A Google exec concedes: "We work hard at Google to earn your trust, and we're acutely aware that we failed badly here." Kenneth Corbin reports.
That high-profile gaff, which resulted from a piece of experimental software that was included in the camera-equipped cars Google (NASDAQ: GOOG) dispatched to collect images for its Street View project, provoked a torrent of scrutiny and criticism, with regulators and privacy officials in nations around the world launching investigations.
The search giant also offered new revelations about the extent of the data its Street View vehicles collected, information that came out in the course of the international probes, seven of which Google said have been concluded.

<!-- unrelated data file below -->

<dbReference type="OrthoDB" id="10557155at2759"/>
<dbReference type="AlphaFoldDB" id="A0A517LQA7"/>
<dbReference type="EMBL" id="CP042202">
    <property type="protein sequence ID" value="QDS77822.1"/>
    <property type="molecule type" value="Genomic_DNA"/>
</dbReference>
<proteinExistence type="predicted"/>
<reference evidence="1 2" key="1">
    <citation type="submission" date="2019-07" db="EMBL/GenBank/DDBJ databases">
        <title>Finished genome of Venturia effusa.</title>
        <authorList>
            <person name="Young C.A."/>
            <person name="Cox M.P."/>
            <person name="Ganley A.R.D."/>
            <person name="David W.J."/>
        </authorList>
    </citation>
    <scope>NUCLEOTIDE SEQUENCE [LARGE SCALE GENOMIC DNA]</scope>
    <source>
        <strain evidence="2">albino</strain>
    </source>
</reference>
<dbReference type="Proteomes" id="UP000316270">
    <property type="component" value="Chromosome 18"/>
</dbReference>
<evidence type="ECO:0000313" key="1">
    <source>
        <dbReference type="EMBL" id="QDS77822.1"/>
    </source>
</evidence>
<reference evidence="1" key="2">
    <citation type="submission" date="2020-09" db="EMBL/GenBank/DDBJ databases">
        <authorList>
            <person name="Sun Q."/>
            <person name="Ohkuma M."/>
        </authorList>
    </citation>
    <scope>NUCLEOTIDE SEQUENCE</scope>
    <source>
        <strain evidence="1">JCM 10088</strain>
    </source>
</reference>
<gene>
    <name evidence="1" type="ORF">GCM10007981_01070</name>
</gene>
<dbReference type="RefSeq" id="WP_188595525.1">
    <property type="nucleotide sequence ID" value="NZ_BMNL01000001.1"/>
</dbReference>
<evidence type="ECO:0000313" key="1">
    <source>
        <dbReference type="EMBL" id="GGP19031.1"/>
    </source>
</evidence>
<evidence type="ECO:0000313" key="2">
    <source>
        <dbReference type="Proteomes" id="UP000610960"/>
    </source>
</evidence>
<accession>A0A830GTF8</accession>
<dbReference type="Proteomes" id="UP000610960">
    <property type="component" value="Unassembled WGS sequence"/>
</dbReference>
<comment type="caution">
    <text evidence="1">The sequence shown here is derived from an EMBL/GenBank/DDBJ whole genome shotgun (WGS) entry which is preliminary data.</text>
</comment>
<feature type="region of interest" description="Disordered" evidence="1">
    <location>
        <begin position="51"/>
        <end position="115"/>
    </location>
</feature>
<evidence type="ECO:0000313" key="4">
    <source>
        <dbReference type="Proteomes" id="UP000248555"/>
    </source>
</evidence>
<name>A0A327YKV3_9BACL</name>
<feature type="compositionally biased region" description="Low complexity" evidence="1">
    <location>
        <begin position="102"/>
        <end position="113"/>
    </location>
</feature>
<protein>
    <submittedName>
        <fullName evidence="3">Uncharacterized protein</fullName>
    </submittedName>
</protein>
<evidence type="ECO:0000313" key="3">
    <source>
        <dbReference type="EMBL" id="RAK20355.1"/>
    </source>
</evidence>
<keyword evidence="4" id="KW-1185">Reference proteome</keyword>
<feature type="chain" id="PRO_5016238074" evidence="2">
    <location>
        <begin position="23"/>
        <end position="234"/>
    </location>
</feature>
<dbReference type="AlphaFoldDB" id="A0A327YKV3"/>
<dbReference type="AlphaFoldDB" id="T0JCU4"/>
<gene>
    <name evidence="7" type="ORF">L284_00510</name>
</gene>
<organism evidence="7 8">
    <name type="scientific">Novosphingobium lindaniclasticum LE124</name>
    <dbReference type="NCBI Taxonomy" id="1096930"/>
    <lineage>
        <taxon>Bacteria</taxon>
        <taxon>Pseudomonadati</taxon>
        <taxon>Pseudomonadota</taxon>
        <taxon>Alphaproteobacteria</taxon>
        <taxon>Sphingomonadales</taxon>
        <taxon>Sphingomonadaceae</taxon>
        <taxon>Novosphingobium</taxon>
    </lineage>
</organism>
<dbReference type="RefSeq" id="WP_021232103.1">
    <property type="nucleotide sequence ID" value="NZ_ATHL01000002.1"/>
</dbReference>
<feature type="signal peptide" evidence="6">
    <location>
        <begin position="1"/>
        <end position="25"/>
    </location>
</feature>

Alan Eustace, Google's senior vice president of product and engineering, said that most of the information that was collected was "fragmentary," but that in some cases the Street View cars intercepted entire emails, passwords and URLs from unencrypted Wi-Fi networks, the investigations revealed.
Read the rest at eSecurity Planet.
One of the ways around the issues of security and control that make some businesses wary of cloud computing is to build a private cloud -- one that remains within the corporate firewall and is wholly controlled internally. Private clouds also increase the agility of IT an organization's IT infrastructure and make it easier to roll out new technology projects. Download this eBook to get the facts behind the private cloud and learn how your organization can get started.